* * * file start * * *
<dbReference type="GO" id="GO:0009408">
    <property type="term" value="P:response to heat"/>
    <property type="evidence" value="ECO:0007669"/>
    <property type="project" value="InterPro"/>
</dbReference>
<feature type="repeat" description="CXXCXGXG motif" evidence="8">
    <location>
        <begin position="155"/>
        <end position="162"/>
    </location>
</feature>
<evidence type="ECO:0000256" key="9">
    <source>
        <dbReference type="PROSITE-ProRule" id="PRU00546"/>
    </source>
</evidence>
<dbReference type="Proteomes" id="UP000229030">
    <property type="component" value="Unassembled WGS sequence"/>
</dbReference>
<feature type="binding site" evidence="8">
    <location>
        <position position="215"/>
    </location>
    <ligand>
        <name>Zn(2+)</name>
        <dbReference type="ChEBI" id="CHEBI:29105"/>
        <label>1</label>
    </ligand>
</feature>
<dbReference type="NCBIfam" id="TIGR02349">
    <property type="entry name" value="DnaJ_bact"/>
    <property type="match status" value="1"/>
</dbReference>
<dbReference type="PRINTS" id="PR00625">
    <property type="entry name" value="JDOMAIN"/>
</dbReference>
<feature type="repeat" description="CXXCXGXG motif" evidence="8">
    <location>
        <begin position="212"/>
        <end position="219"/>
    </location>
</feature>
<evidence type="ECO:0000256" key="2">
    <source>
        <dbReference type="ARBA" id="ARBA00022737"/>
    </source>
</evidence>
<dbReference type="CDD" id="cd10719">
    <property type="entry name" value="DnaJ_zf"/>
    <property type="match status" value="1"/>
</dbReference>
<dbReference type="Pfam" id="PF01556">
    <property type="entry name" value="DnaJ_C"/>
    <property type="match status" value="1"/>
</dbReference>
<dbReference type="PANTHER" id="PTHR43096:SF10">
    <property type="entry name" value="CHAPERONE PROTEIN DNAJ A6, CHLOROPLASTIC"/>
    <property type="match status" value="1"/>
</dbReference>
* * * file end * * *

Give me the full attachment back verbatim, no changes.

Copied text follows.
<dbReference type="GO" id="GO:0009408">
    <property type="term" value="P:response to heat"/>
    <property type="evidence" value="ECO:0007669"/>
    <property type="project" value="InterPro"/>
</dbReference>
<feature type="repeat" description="CXXCXGXG motif" evidence="8">
    <location>
        <begin position="155"/>
        <end position="162"/>
    </location>
</feature>
<evidence type="ECO:0000256" key="9">
    <source>
        <dbReference type="PROSITE-ProRule" id="PRU00546"/>
    </source>
</evidence>
<dbReference type="Proteomes" id="UP000229030">
    <property type="component" value="Unassembled WGS sequence"/>
</dbReference>
<feature type="binding site" evidence="8">
    <location>
        <position position="215"/>
    </location>
    <ligand>
        <name>Zn(2+)</name>
        <dbReference type="ChEBI" id="CHEBI:29105"/>
        <label>1</label>
    </ligand>
</feature>
<dbReference type="NCBIfam" id="TIGR02349">
    <property type="entry name" value="DnaJ_bact"/>
    <property type="match status" value="1"/>
</dbReference>
<dbReference type="PRINTS" id="PR00625">
    <property type="entry name" value="JDOMAIN"/>
</dbReference>
<feature type="repeat" description="CXXCXGXG motif" evidence="8">
    <location>
        <begin position="212"/>
        <end position="219"/>
    </location>
</feature>
<evidence type="ECO:0000256" key="2">
    <source>
        <dbReference type="ARBA" id="ARBA00022737"/>
    </source>
</evidence>
<dbReference type="CDD" id="cd10719">
    <property type="entry name" value="DnaJ_zf"/>
    <property type="match status" value="1"/>
</dbReference>
<dbReference type="Pfam" id="PF01556">
    <property type="entry name" value="DnaJ_C"/>
    <property type="match status" value="1"/>
</dbReference>
<dbReference type="PANTHER" id="PTHR43096:SF10">
    <property type="entry name" value="CHAPERONE PROTEIN DNAJ A6, CHLOROPLASTIC"/>
    <property type="match status" value="1"/>
</dbReference>